Acetone will either remove or attack the lacquer.  If it attacks the lacquer, it will create a very rough surface.  Sometimes wiping acetone on and letting it evaporate will result in a reticulated lacquer (think of the surface of a dry mud flat).  Lots of cracks and crevices to create the "grippy" surface.
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« Reply #16 on: Apr 25, 2017, 08:55PM »

Acetone will either remove or attack the lacquer.  If it attacks the lacquer, it will create a very rough surface.  Sometimes wiping acetone on and letting it evaporate will result in a reticulated lacquer (think of the surface of a dry mud flat).  Lots of cracks and crevices to create the "grippy" surface.

It's much like the second scenario you described. The horn was silver plated though, does Bach lacquer over their silver plate?
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Hard to tell until you blast it with a torch.
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« Reply #17 on: May 25, 2017, 06:50PM »

I've used leather specialties guards on my horns for over 20 years.  My sweat isn't very acidic and I don't play in too many extreme environments. I taken them off occasionally and I have no nasty verdigris or any real buildup. A little dirt, but nothing too bad.  So, it really does vary.  I gave up on the right hand grip almost immediately. I don't like that much at all.  I like a left hand grip to make the horn a little softer to hold.  Feels nice.  I like the neckguard for the pencil holder.  Never seems to cover enough to stop me from getting green stuff on my collar from my unlacquered horns.  If they disappeared tomorrow, it wouldn't bug me that much, but I do prefer to have that left hand one.  I haven't bothered to pick up one for my latest horn, and that has been almost 5 years now, so that tells you how much I prioritize these.

Worth it? For minimal investment, I've gotten my money's worth. Necessary? Naw,  but nice enough.

Cheers,
Andy

My experience is the same. My system is not acidic, so I don't have a problem with gunk building up under the leather. My 34B is hard to hold, and the leather grip keeps it from sliding off my palm. Avoids the need for a Bullet Brace or the equivalent.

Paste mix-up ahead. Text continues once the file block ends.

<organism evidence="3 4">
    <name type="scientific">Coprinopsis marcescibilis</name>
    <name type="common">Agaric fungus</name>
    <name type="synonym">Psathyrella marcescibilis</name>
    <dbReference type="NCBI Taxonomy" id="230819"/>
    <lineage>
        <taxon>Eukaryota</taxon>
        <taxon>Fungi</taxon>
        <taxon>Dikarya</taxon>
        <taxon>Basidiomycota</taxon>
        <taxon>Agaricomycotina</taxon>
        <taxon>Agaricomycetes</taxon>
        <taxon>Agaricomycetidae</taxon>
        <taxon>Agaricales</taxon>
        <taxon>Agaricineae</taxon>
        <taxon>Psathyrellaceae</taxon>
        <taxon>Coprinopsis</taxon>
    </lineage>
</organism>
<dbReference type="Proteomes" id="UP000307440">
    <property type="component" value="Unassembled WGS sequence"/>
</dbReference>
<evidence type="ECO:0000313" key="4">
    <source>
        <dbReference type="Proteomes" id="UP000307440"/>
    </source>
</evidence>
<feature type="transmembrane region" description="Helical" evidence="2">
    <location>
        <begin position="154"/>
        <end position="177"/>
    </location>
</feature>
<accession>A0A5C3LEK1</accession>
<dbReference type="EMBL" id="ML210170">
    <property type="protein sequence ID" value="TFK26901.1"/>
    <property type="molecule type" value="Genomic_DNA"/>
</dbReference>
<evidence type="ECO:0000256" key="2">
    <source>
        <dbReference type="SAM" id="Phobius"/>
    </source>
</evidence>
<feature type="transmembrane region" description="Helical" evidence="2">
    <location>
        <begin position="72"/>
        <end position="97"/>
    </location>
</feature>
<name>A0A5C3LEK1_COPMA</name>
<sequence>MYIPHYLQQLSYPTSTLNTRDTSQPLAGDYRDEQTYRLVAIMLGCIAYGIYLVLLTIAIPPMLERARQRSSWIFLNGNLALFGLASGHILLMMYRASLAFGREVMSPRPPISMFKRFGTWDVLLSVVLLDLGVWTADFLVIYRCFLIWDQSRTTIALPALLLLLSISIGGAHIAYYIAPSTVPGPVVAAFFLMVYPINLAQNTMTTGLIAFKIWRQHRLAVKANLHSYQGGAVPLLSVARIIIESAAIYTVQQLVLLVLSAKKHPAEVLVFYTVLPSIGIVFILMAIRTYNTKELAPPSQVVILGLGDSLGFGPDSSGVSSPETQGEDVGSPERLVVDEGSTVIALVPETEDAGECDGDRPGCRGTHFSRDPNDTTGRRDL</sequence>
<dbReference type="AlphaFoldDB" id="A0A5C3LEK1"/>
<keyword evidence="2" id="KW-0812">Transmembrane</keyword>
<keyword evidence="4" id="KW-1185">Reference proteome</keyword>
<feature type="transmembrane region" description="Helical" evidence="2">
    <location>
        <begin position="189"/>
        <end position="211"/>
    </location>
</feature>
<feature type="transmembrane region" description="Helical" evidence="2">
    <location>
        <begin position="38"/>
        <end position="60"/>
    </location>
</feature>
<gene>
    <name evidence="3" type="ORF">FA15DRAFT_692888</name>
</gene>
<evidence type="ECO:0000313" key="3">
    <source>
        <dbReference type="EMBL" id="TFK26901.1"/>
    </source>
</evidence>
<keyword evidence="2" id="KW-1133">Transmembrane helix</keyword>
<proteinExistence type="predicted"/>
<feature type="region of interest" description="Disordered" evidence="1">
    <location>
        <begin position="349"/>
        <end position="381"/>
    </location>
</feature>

Jerry Walker
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« Reply #18 on: Jun 02, 2017, 06:31PM »

I use black Wilson tennis racquet grip tape -- the one with the adhesive strip on the back. I purchase it from Wal-Mart and I use it on all of my trombone. It's inexpensive (less than $3), very comfortable, provides a great grip, and looks like leather from a distance. Also, I can wrap two slides with one pack. https://www.walmart.com/ip/Wilson-Sporting-Goods-Cushion-Pro-Replacement-Racket-Grip-Black/20703334#about-item
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« Reply #19 on: Jun 06, 2017, 08:59PM »

 Pant Pant Pant Pant Pant Pant Pant Pant Pant

I use black Wilson tennis racquet grip tape -- the one with the adhesive strip on the back. I purchase it from Wal-Mart and I use it on all of my trombone. It's inexpensive (less than $3), very comfortable, provides a great grip, and looks like leather from a distance. Also, I can wrap two slides with one pack. https://www.walmart.com/ip/Wilson-Sporting-Goods-Cushion-Pro-Replacement-Racket-Grip-Black/20703334#about-item
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« Reply #20 on: Jun 07, 2017, 06:39AM »

I use the leather specialty grips on all my horns. They really work well!
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« Reply #21 on: Jun 07, 2017, 06:44AM »

I have them on one horn and I think they make it look bad-ass. So yes, it's worth it!

...Geezer